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Fairfax Media poll puts the art into brainfart

August 1, 2011

A Fairfax Poll: It’s like Ronald McDonald trying to tell us what Kiwis would prefer for lunch!

Fresh from escorting the Prime Minister around the United States, The Dominion Post’s sycophantic political editor has returned to Wellington to help milk the results of Fairfax’s flawed opinion polls.

As Tracy Watkins herself notes in Saturday’s Dom: “The Fairfax Media-Reseach International Poll has cemented the perception that Labour’s position is hopeless”.  And this, ofcourse, is the whole point of the poll.

Unlike the more reliable and highly credible Horizon Poll – which shows the two potential governing coalitions running virtually neck and neck – Fairfax’s  poll applies a flawed methodology in order to influence voters, rather than inform them.  Media commentator Martyn Bradbury calls them “cheap brainfart polls” because they only measure “decided” voters who answer their landlines in the evening.  It presents a picture of what is largely National’s core support, without measuring the undecided voters, or the thousands of dissafected voters who either don’t have a landline, or aren’t home at tea time to answer the call.

It’s the same flawed data gathering technique used by National Party blogger David Farrar’s one-sided polls for the New Zealand Herald.    It’s the same methodology that told New Zealanders that John Banks and Len Brown were running neck and neck in the Auckland super city election, just before Len Brown’s landslide victory.  The same methodology that had the mainstream media telling us Hone Harawira might lose Te Tai Tokerau, or just scrape back in, the day before he won by more than nine percent of the the vote.

In other words, the mainstream media’s polls are a joke, including and especially this latest effort from Fairfax.  

But, instead of seeing their flawed methodology as a weakness, these Rightwing media organisations see it as a strength.  And, in terms of propaganda, it really is.  Publishing a barrage of headlines telling us how their boys in the National Party are untouchable, and how the Opposition don’t stand a chance, directly influences voters and is nothing more than dishonest, propagandist electioneering for John Key’s Government. 

Even if this poll has been conducted honestly – and we can’t even take that for granted with the level of anti-democratic pro-National bias at Fairfax Media – the fact that a large, influential, and naturally left-leaning section of the electorate has been left out, means that this is simply a snapshot of comfortable Kiwis who answer their landlines in the evening.  It’s a cross-section of the part of the electorate that has been largely sheltered from feeling or even seeing the effects of National’s economic Darwinism and financial incompetence.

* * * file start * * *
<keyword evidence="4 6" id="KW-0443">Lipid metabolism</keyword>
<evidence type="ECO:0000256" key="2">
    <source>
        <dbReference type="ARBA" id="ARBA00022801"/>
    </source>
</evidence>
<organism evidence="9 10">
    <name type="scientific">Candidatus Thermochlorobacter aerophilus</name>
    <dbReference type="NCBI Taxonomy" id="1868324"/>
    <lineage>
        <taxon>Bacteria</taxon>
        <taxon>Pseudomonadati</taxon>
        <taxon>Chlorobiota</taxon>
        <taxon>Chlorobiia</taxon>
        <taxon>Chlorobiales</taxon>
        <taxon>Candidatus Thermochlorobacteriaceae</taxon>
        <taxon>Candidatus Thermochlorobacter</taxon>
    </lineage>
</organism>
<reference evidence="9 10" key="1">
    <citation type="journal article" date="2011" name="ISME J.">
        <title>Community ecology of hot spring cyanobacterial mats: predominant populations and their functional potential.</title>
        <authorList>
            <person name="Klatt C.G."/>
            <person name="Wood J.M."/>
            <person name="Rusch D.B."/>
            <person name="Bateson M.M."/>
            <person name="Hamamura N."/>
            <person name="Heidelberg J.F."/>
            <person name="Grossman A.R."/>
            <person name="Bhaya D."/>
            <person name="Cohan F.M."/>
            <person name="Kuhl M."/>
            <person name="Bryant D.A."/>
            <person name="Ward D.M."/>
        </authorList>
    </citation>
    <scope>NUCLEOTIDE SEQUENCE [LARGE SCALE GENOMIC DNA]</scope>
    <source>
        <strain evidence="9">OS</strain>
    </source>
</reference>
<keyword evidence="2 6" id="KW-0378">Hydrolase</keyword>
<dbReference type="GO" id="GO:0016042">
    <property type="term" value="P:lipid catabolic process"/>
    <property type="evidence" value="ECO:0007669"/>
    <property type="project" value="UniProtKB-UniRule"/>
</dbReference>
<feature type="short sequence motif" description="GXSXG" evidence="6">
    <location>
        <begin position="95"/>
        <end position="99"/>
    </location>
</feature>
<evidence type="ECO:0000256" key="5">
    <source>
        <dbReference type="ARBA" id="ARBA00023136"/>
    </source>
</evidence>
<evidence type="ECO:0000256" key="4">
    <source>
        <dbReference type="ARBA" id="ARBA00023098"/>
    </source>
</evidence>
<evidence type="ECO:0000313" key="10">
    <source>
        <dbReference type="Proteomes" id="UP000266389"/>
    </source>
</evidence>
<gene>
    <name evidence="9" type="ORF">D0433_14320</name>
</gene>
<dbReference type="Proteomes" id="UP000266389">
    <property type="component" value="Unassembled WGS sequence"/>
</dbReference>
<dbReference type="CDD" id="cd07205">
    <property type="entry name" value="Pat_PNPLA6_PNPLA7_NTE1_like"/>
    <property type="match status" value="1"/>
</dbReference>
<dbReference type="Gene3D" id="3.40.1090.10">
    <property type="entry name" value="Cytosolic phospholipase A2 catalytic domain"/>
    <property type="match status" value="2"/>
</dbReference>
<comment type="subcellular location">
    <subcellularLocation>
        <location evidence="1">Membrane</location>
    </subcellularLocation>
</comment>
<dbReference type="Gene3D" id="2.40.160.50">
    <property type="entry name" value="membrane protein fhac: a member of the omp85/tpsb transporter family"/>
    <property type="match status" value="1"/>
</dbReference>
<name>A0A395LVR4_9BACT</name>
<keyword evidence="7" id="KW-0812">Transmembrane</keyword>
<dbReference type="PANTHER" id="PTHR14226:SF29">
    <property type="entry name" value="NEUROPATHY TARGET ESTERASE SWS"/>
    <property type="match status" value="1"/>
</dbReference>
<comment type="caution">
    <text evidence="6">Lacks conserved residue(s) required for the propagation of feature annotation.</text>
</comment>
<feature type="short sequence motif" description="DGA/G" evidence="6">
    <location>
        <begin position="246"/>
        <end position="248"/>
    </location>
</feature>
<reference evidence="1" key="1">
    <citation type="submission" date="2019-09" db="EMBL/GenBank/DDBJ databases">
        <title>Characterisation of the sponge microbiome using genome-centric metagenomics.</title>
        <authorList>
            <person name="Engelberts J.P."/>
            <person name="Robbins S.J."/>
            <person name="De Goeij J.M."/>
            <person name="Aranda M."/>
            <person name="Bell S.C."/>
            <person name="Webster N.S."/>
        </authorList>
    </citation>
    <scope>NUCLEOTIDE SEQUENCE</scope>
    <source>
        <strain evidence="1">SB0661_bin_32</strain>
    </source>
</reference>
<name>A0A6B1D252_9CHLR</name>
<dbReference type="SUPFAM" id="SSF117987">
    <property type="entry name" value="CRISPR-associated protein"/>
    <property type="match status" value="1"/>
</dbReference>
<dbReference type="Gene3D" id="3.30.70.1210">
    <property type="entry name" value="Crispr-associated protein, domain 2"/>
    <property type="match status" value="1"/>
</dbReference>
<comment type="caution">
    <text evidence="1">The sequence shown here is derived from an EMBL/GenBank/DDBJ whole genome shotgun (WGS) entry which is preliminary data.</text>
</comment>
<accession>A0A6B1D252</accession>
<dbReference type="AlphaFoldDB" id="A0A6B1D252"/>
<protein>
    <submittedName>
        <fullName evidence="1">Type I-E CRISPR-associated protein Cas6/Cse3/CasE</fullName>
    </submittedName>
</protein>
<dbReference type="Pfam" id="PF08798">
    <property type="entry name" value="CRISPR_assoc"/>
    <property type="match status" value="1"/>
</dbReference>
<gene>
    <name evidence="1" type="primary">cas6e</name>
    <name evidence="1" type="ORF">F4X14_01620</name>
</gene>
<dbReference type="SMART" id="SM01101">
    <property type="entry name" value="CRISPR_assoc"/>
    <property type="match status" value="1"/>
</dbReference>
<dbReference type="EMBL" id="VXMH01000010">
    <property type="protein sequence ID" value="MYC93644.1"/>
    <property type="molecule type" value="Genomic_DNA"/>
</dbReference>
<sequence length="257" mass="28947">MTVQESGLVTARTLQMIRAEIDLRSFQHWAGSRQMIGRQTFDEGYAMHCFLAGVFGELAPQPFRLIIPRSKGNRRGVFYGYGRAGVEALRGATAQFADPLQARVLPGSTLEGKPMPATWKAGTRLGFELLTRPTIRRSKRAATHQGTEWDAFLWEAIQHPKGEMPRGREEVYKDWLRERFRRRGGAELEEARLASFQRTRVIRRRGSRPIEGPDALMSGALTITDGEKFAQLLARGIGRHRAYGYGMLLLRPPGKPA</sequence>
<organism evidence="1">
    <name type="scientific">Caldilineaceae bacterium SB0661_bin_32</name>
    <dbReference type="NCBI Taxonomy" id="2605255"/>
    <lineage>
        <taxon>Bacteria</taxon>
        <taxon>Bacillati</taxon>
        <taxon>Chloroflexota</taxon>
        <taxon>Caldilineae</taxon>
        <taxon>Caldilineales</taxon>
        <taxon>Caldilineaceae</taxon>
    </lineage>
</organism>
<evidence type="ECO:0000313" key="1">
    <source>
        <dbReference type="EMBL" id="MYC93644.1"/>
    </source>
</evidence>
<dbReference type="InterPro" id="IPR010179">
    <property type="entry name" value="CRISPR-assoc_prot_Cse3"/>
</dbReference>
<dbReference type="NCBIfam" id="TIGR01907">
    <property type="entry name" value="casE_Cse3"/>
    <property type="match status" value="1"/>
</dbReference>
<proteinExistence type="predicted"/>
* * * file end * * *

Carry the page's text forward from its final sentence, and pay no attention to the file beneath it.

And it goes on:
For Fairfax to then spend the week printing well-spun stories under headlines like “Nats could govern alone“, “Friendly, rich, family man – what’s not to like?“, “John Key a hit with female voters“, “Nats have best plan, poll finds“, “National escapes blame for jobs crisis” and “Strugglers still backing National” is nothing short of blatant, dishonest, heavily partisan propaganda. 

Honestly, have they actually even spoken to a single genuine “struggler” before making these wild claims?  I would suggest that many of the real strugglers in New Zealand are either out working in the evening, don’t answer their landlines, or simply don’t have one.

Using a data collection system that is conveniently exclusive to show exactly the kind of figures Crosby, Textor, Fairfax and Key want, is aimed not at informing readers, but directly influencing them.  It is simply Fairfax’s latest assault on our democracy and should be treated with the absolute cynical contempt it deserves.


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One Comment
  1. I’m not convinced that Horizon polls have it right. Their sample is still biased toward people who are interested in winning a prize for giving their opinion; and skewed to folk with an internet connection and the inclination to use it for more than pragmatic uses.

    The opinion polls got the election results broadly correct at the 2008 election, so measuring ‘decided’ voters has not been ineffective in the past.

    I’m more concerned by phone polling becoming skewed as land-lines become less prevalent and cellphones cheaper. Apparently many far North Te Tai Tokerau voters do not have a land line, as cell phones are cheaper; so polling for Harawira is probably low.

    I don’t believe that the actual polls of NZ Herald and Fairfax themselves are skewed; they ask the question, and collect the results. I also don’t think the Horizon is inherently left-wing in their data collection. However, it is clear that NZ Herald reports on the polls with a right-wing lean; it can be unpleasant at times, but I think voters can see it for what it is. Horizon leans left a bit though.

    I think I’d put money on most or all of the major polls (TVNZ, TV3, NZ Herald, Roy Morgan and Fairfax) all coming closer to predicting the election result than Horizon, based on thier very good performance predicting the 2008 election.

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